AMNESTY: Australia Govt in Transnational Crime Pays People Smugglers To Turn Back Refugees

Australia’s maritime border control allegedly paid people smugglers to turn back refugee boats headed for New Zealand. The claims made by Amnesty International also accuse Canberra of essentially colluding with a people-smuggling operation.

The human rights organization alleges that the incident took place in May 2015. They say that Australian officials, who were working as part of the Operation Sovereign Borders program, paid six crew members a total of US $32,000 to make sure they did not continue on to New Zealand, which had been their intended target.

Instead, Amnesty International believes that the crew returned to Indonesia, with 65 people who had been seeking asylum in New Zealand. The Australians also provided detailed maps and told the crew where they should land in Indonesia.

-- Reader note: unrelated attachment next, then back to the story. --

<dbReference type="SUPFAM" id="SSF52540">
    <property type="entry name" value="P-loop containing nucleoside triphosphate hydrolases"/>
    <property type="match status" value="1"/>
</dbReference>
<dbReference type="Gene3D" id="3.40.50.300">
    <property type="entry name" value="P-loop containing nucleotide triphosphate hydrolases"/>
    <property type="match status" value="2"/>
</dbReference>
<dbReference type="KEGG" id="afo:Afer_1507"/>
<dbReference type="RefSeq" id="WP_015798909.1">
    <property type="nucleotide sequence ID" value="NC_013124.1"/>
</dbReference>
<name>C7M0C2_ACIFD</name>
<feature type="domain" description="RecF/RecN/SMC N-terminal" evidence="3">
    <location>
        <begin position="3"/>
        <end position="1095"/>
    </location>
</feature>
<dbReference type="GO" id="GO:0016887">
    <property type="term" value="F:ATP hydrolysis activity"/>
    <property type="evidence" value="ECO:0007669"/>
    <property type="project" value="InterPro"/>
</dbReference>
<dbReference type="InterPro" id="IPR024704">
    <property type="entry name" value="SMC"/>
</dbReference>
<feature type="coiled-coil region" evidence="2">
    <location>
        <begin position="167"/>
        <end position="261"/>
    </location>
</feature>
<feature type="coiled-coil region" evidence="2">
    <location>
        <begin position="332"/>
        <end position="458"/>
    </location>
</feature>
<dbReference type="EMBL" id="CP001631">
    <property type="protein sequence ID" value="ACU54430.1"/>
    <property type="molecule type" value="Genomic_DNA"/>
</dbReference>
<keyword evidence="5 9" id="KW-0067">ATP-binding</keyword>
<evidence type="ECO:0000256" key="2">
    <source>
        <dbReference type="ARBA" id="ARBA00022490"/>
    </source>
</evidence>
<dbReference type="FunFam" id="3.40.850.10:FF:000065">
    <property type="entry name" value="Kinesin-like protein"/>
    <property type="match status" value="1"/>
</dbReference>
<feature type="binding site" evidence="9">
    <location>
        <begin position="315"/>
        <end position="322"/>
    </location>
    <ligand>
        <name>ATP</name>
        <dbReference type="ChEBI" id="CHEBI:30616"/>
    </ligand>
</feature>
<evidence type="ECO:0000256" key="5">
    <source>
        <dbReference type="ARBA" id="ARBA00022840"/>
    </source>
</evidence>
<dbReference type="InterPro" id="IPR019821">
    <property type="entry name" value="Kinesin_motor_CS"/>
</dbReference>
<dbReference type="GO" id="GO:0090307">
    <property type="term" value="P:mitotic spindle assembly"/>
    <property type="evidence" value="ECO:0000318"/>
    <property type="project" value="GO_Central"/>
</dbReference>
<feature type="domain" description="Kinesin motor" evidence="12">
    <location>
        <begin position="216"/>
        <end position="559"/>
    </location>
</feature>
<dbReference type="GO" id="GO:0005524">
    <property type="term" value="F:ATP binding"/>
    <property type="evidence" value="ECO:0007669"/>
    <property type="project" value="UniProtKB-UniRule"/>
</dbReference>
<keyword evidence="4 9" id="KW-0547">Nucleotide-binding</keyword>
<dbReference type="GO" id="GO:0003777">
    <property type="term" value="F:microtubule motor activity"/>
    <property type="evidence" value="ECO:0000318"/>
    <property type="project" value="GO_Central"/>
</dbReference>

Anna Shea, a Refugee Researcher at Amnesty International she was shocked at the findings, which were published in a report called ‘By hook or by crook.’ She added that people-smuggling was normally a crime associated with private individuals and “not governments,” and mentioned that the rights group had “strong evidence” that “Australian officials are not just involved, but directing operations.”

“Australia has, for months, denied that it paid for people smuggling, but our report provides detailed evidence pointing to a very different set of events,” Shea said.

“All of the available evidence points to Australian officials having committed a transnational crime by, in effect, directing a people-smuggling operation, paying a boat crew and then instructing them on exactly what to do and where to land in Indonesia,” she added.

The Australian government has denied the claims, saying the border patrols were merely responding to a boat that had run into trouble at sea. Read full